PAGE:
A Note on Boston & Nautica South Beach Olympic Triathlon Recap
First, a brief note regarding the Boston bombings:
I am from Boston, I was scheduled to race Boston, I have many friends and family who attended Boston this year, my father works in Watertown, and my brother and his wife live in Cambridge. I am lucky that no one I know was injured, but that is not the case for far too many.
I will openly admit that the events surrounding the race this year shook me to my core. Everything surrounding endurance racing seems so trivial and self-centered in light of the recent events. What does it matter?
I had to do some serious soul searching in the days following as to convince myself why I get up early every morning to lace up my shoes or buckle my helmet. And you know what I uncovered? Racing provides me a tremendous conduit to give back through philanthropy, and that in turn puts a smile on my face. And smiling is contagious. And the world needs more people to smile.
Okay, now on to a few lighthearted race recaps… (Brooklyn Duathlon recap in a separate post)
Nautica South Beach Olympic Triathlon: April 7, 2013
[My internal thoughts expressed in brackets]
Awww… the first race of the year in sunny South Beach Miami.
Swim 1500m – 26:39: I raced in the elite wave, which meant an early and much smaller wave but tons of competition. The gun went off before dawn, which was neat to see the sun pop up over the horizon, and the impending triathlon swim boxing match immediately ensued. [If you have ever done a tri before you know what I am talking about.] The ocean was very choppy, and as it was my first time in open water in 2013, I decided to swim approximately 2.4 miles instead of the required 1500m. Why you ask? Because I like making things difficult, and I can’t swim straight for sh**. [Idiot!] After doing my best to scare off all sharks for all competitors along the whole Florida coast, I swim like a brick wall, and digging myself a rather large deficit from the leaders, I reached the beach. After a short run up the beach and over the dunes I was off to T1.
T1 – 1:40: One of the perks of being in the elite wave is great transition placement. My bike ended up being within 5 feet of the bike out exit in a field of 4,000 competitors… sweet. After an okay transition I was off on the bike.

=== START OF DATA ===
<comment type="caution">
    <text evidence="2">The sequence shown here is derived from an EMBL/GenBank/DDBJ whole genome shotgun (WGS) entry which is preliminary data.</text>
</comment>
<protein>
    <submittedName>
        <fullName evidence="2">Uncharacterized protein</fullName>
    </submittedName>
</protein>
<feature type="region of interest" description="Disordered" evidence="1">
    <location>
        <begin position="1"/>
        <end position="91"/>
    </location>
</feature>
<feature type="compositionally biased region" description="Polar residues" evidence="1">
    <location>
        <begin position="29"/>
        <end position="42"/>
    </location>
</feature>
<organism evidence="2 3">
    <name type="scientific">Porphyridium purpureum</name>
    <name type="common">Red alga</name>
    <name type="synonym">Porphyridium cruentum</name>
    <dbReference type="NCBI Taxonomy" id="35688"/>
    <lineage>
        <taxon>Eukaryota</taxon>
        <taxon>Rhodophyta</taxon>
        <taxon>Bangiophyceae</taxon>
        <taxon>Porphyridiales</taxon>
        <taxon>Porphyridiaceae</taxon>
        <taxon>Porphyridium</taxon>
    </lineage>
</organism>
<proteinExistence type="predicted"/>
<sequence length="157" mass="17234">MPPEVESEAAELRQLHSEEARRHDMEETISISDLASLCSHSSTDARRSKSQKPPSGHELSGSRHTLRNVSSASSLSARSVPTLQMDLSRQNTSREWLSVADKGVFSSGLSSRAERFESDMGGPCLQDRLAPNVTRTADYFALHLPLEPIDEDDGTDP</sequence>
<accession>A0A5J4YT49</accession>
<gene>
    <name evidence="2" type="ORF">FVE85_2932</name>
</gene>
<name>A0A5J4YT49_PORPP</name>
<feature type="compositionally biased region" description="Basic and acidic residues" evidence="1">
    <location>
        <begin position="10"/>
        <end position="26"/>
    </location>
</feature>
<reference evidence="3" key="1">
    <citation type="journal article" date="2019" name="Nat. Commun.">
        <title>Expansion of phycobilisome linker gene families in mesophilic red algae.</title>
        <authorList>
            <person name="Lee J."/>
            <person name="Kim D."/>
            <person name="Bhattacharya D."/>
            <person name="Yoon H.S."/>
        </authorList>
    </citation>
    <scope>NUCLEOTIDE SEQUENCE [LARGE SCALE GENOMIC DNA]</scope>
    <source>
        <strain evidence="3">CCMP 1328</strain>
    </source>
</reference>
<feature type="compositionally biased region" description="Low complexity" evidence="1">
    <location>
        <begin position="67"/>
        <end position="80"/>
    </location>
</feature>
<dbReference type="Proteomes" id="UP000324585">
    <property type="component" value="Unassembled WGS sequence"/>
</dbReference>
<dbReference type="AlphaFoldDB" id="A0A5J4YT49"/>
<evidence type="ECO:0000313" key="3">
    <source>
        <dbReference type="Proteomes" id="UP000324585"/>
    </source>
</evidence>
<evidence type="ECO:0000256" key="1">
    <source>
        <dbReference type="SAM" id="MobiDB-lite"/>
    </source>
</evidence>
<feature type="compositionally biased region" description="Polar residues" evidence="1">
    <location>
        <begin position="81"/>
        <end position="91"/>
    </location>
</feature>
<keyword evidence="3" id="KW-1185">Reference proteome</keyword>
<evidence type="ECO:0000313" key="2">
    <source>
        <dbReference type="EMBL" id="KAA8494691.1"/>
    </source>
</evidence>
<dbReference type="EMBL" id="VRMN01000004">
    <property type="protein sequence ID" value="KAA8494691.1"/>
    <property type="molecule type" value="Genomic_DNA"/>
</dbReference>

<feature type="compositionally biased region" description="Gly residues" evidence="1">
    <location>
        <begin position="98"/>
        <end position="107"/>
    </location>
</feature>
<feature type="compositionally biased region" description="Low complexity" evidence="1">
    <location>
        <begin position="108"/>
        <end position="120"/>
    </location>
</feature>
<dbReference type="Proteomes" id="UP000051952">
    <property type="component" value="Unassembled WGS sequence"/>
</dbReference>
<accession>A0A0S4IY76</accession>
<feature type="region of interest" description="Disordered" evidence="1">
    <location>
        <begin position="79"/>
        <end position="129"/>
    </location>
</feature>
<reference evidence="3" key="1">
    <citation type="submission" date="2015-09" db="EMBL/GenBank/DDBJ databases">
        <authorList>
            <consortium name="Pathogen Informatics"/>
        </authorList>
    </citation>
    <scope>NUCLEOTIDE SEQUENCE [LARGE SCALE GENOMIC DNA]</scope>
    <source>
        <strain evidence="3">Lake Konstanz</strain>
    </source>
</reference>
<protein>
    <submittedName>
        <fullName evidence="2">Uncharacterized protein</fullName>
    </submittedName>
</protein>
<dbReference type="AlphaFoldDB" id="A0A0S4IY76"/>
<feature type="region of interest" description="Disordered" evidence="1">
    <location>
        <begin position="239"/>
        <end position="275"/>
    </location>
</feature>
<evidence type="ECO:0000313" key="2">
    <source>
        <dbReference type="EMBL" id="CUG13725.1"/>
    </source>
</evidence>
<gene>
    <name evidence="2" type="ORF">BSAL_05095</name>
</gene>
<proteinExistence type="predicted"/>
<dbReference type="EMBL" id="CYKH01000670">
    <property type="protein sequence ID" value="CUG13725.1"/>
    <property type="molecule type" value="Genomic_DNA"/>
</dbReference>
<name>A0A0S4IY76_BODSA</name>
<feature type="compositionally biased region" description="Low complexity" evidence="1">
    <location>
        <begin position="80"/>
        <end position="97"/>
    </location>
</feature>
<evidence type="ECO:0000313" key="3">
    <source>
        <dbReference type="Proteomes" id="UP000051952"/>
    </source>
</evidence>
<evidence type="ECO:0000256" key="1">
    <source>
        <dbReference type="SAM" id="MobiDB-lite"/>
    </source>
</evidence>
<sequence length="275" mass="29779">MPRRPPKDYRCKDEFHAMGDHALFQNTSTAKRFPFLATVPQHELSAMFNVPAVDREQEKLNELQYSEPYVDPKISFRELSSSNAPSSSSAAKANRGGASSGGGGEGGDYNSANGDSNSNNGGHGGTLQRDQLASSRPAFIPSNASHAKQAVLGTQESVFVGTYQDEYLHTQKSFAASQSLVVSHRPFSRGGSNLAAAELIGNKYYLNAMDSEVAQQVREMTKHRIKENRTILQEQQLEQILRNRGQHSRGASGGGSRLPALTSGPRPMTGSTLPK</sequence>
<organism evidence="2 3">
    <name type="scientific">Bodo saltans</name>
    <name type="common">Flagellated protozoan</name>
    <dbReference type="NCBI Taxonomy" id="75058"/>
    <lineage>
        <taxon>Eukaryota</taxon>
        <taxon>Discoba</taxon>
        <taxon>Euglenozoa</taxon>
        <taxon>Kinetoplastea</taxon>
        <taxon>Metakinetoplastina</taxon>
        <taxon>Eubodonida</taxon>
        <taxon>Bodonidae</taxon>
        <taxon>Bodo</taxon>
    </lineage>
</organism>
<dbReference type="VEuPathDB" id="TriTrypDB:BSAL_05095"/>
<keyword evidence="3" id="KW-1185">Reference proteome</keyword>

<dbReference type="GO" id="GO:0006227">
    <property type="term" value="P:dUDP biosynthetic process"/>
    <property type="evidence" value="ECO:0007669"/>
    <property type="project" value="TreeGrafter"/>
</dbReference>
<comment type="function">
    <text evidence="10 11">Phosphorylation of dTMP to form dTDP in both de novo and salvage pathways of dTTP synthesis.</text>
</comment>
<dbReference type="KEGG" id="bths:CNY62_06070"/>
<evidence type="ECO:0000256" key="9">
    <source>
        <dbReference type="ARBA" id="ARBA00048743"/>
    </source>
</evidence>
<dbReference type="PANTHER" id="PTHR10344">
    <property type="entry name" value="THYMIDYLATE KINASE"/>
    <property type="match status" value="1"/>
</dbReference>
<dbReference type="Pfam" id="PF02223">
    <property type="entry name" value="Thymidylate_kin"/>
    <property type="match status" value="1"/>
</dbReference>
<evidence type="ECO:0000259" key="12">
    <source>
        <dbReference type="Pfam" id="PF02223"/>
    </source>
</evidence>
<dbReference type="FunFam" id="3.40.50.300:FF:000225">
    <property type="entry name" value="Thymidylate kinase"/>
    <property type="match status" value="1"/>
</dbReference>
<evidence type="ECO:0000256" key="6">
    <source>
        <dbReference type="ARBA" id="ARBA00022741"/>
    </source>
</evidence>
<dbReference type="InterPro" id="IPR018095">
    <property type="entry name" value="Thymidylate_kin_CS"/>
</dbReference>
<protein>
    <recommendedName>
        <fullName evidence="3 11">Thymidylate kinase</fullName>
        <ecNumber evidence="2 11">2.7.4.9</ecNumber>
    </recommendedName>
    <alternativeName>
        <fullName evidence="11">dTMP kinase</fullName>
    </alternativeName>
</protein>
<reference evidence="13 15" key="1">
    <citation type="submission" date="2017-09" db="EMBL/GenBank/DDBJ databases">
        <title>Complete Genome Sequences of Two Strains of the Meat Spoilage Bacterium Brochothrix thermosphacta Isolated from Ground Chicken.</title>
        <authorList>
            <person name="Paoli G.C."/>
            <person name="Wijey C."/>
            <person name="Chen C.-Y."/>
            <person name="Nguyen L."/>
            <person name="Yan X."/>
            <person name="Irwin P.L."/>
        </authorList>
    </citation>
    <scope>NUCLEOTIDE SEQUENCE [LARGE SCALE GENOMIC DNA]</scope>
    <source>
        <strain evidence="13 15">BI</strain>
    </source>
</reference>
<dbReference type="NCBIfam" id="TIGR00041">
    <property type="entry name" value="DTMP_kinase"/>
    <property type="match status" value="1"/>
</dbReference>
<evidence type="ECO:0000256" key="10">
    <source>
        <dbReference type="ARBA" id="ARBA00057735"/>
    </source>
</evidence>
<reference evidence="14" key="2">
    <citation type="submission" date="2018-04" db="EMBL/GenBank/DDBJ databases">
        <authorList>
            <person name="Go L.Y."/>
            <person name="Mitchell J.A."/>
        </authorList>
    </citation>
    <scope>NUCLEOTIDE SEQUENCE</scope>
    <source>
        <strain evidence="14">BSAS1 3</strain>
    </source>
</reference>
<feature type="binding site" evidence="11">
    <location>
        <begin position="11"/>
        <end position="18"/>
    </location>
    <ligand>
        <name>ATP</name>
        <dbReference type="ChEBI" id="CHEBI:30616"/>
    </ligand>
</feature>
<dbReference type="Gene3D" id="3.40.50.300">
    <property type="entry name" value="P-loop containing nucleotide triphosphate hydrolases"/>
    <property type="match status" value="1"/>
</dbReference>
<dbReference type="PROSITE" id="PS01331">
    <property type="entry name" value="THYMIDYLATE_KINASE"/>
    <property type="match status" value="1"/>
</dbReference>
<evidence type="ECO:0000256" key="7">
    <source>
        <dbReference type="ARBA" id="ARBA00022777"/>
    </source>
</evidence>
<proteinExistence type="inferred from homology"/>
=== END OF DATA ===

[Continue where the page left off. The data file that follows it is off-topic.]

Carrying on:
Bike 40k – 1:00:30: The bike course was flat. [Awesome!] There is no comparative in NYC of how flat it really was. People complained about the causeway bridges but in reality they were no larger than cat hill. That said, it was a bit windy, though the road was very smooth. All this added up to stomping on the pedals at threshold effort for an hour, which meant pain-train o’clock. [Ugh…] This is also where I had the opportunity to put all my indoor bike training at Tailwind to work. [If you want to become a monster on the bike, go take a class at Tailwind with Earl. You can’t dog it or slip into a draft on a trainer, just pure blood, sweat and tears stuff.] And all that training certainly paid off. I was able to hold just under 25 mph for the distance and passed about 8 people, included a few pros who started a bit earlier than me, and no one passed me. [I wish I didn’t fumble with my watch over the ride or else I would have stomped a bit harder to try and break an hour. Oh well, next time.]
T2 – 1:38: Pretty uneventful except that the transition was very crowded with people still coming out of the water, which meant a 1/4-mile run zig zagging through people with a bike in tow.
Run 10k – 35:05: I motored out of T2 and took to the epically flat 10k run course. If there was 3 feet of elevation gain over the whole thing, I would be surprised. Having spent zero time in the heat this year I was anxious to see how I would hold up in 80 degree weather. Prognosis: pretty good. I went out a bit conservative and picked up the pace throughout. Unfortunately the mile markers were nowhere close to accurate so my splits swung wildly and had me a bit concerned. [5:15 1st mile, YES!!!!, 6:05 second mile, NOOO!!!] So I just ran on effort and kept the pace up. It was neat to see the ITU Olympic pros on the out and back run course, and boy are they fast! I caught and passed about 4 people on the run but the race had spread out at this point. With 2 miles to go I was hurting and unfortunately there was no up ahead to reel in so I picked up the pace, although not as much as I would have liked. Ended up running 5:39 min/mile pace for the distance, which I was very happy with in the heat.
Final Result: 27th overall and 6th amateur, 2:05:39.
I’m happy with the early season result, though I certainly need to unhook the anchor in the swim, as it kept me off the amateur overall podium. [Olympic distance racing isn’t really my forte as the swim is proportionally longer.]
Additionally, I highly recommend this race to everyone for the competition, beautiful weather and amazing dichotomy of fit athletes arriving to the transition at 4:45 am, combined with the sloppy drunk, scantily clad club goers stumbling home or trying to find their way into more trouble. It is truly a sight to behold. Ahhh Miami.
Post race: I ate a million chocolate chip cookies. [For recovery, you know…]